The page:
Thunderheart Blu-ray Review: A Gritty Neo-Western

Thunderheart (1992) was directed by Michael Apted (Gorillas in the Mist), written by John Fusco (Young Guns I & II) and stars Val Kilmer, Sam Shepard, and Graham Green. It’s inspired by true events that involved members of the American Indian Movement (AIM) and various incidents that occurred on numerous Native American Reservations in the early 1970s. Great characters, solid acting, an environmental plotline, and picturesque locations turn this mystery, crime thriller into a classic neo-western must see. 

Buy Thunderheart (1992) Blu-ray

FBI agent Ray Levoi (Kilmer) is sent to a Native American Reservation in South Dakota to help investigate the murder of a tribal council member. The FBI assigned Ray to the case mostly as a PR move due to his minimal Sioux heritage. The agency hopes that by sending Ray the tribal members will feel at ease and be more open to cooperate. Ray is hesitant because he has chosen to forget that part of his life and has dissociated himself from it completely.  

Ray is partnered with bureau legend and his personal hero, Agent Frank Coutelle (Shepard) known as “Cooch,” who has been working on the case and has a short suspect list. Cooch’s list includes a school teacher Maggie Eagle Bear (Sheila Tousey) and Jimmy Looks Twice (poet/activist John Trudell), a wily leader of the Aboriginal Rights Movement known as ARM. Things get really interesting when they meet tribal police officer Walter Crow Horse (Green) who insists this case has deeper roots that run toward ARM’s rivals, the Guardians of the Oglala Nation (referred to as the GOON Squad) led by tribal president, Jack Milton (Fred Ward). 

Crow Horse and Ray eventually set their differences aside to team up and get to the bottom of what’s happening on this particular Rez. Crow Horse introduces Ray, dubbed the “Washington Redskin” by locals, to tribal elder Grandpa Sam Reaches (Ted Thin Elk) who helps Ray embrace his past as he follows clues that will lead him to the truth behind all the trouble that’s been plaguing the Rez. That truth includes land deals, water pollution, and the systematic destruction of a people’s beliefs.   

Thunderheart is a gritty, mystery thriller that moves at a good pace and is fueled by its fiery story. Driving that story home is its unique cast of characters and the strong actors that portray them. Writer John Fusco spent many years among the Lakota studying the language, traditions, and mythology, some of which he manages to incorporate into the movie like the Trickster and shapeshifting beings. He also became familiar with many of the people who inspired his characters while learning about the events that would evolve into the plot of Thunderheart. Those people’s humor and depth show through in the characters Fusco brings to vibrant life.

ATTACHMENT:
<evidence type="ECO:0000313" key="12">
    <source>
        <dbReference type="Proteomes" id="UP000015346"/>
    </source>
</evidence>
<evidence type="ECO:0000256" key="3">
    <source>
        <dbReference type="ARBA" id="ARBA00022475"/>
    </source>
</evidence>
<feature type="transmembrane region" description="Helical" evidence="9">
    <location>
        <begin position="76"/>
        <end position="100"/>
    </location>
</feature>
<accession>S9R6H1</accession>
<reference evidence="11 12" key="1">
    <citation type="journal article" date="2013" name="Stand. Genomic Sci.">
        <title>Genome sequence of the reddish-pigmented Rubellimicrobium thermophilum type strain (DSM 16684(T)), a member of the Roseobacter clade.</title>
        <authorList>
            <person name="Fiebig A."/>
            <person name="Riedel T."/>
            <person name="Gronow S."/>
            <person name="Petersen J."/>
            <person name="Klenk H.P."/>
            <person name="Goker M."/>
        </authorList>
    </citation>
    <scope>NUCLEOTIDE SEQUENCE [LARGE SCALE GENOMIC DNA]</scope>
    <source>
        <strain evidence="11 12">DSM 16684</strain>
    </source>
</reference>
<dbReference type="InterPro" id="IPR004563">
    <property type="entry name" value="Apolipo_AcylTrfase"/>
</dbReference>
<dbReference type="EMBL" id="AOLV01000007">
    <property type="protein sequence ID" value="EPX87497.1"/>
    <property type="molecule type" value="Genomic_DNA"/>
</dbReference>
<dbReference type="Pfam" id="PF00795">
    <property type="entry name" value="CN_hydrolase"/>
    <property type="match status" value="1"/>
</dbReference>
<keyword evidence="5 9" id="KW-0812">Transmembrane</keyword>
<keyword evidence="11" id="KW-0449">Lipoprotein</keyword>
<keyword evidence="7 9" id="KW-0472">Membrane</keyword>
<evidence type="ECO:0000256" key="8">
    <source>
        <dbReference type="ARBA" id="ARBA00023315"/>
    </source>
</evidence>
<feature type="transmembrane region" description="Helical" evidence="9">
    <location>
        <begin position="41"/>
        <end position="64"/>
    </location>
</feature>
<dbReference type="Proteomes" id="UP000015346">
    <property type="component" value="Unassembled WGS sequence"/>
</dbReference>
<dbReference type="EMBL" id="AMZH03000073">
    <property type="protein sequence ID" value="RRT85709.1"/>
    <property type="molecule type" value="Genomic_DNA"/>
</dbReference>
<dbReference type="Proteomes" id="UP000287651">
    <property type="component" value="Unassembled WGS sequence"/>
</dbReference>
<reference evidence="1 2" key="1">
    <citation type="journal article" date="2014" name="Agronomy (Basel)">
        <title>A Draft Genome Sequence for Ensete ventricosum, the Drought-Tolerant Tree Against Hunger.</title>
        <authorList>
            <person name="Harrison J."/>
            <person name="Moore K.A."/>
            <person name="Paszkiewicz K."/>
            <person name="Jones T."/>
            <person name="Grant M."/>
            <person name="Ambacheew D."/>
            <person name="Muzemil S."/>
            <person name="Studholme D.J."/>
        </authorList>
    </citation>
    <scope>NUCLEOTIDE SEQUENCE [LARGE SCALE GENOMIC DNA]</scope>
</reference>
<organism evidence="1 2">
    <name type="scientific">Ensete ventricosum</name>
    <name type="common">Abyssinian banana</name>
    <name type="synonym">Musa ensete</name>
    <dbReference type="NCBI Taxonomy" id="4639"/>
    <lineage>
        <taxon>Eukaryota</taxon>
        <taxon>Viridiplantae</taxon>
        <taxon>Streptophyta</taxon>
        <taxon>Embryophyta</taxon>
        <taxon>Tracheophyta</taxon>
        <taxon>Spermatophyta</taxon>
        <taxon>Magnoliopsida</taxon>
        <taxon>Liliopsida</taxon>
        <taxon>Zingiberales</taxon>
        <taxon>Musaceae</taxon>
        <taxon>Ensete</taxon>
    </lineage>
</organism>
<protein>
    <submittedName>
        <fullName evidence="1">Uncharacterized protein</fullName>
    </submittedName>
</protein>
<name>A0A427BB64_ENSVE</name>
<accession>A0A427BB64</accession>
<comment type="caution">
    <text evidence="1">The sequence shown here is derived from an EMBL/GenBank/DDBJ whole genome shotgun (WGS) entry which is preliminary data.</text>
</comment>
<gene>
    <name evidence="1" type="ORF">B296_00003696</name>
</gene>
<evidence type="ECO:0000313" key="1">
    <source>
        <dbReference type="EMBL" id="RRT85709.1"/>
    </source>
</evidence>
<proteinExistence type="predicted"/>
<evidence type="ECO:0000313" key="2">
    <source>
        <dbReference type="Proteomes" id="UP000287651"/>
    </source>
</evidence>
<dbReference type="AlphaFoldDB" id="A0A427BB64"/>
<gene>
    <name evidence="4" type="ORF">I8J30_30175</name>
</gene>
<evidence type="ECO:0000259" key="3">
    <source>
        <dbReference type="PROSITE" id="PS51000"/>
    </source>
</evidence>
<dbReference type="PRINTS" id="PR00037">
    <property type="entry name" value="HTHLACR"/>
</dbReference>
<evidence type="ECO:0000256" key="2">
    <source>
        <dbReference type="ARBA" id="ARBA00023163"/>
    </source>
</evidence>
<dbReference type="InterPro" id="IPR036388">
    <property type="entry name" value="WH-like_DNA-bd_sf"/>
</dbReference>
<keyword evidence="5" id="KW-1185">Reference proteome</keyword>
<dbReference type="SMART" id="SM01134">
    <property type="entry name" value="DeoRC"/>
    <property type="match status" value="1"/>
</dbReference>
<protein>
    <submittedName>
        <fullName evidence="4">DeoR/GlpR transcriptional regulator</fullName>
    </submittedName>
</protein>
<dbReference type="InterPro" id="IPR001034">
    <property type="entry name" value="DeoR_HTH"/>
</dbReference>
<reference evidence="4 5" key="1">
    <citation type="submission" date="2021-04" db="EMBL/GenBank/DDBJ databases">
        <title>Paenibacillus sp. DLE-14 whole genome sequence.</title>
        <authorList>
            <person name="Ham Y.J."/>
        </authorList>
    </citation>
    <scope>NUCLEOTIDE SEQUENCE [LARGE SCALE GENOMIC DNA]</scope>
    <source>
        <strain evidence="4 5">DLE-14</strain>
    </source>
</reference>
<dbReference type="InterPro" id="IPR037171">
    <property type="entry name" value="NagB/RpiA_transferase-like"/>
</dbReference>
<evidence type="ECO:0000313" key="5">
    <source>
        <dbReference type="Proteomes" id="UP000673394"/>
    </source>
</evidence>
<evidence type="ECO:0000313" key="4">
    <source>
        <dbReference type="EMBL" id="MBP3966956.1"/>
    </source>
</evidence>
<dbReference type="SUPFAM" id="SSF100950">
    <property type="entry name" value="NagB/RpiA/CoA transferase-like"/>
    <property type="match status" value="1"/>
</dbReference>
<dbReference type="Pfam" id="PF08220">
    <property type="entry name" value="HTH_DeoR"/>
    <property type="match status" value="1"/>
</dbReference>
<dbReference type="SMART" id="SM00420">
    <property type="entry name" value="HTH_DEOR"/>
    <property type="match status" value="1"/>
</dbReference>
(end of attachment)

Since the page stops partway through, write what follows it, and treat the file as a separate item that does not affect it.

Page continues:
Green’s Crow Horse and Thin Elk’s Grandpa Reaches are perfect examples of that humor and heritage. Brushed aside is the “wooden Indian,” stoic-caricature myth replaced by people who love, laugh, and fiercely protect their community and their future. Trudell as Jimmy Looks Twice scores big time with his portrayal of a militant leader looking to expose corruption, especially when it comes from his own people acting as government goons. Sheila Tousey shines as Maggie, giving us a look at what some of the fearless and strong female leaders of the movement were like in everyday life. 

Kilmer and Shepard turn in fine performances in their roles as rookie and mentor at odds over ideals and ethics. Kilmer, who always submerges himself in his roles, does well as a young man struggling to come to terms with his past and his future. Joining them are Fred Ward as a well-dressed “government Indian,” Fred Thompson as an FBI boss, and Sarah Brave as the observant Grandmother. David Crosby even makes an appearance as a redneck bartender. 

The audio commentary track by Fusco is the only special feature and is an excellent companion to the movie. For the full 120-minute run time, Fusco provides a knowledgeable account of what went into making Thunderheart, why he decided to learn the Lakota language from Frank Fools Crow, and how he saved the movie from being Lethal Weapon on the Rez. 

Fusco also details how he and director Apted wanted to tell the story of those terrible times with as much realism and truth as possible. To make things even more life-like, Fusco and Apted brought in many of the people, from both sides of the battlefield, who were actually there. Some appear in the background like Dennis Banks, while others like Trudell had a major role. We’re informed that Trudell did his own stunts which include a stunning escape scene where he leaps away, jumping over his cuffed hands, bringing them in front of him allowing him to grab weapons as he flees. Fusco also reveals that Apted was actually in the process of making his documentary on Leonard Peltier, Incident at Oglala (1992) while filming Thunderheart. As Fusco speaks, I can’t help but be reminded of the character of Kenny Boy from Reservation Dogs. I’m not exactly sure what to make of that nugget aside from the fact that it adds another layer to that great series.

Thunderheart thrives as a classic neo-Western, crime thriller because of its realism and bold characters. Fusco is proud of the fact that the movie is beloved among Native Americans for its positive, honest portrayal of them and the ongoing struggle that The People face in modern times. 

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Joe Garcia III

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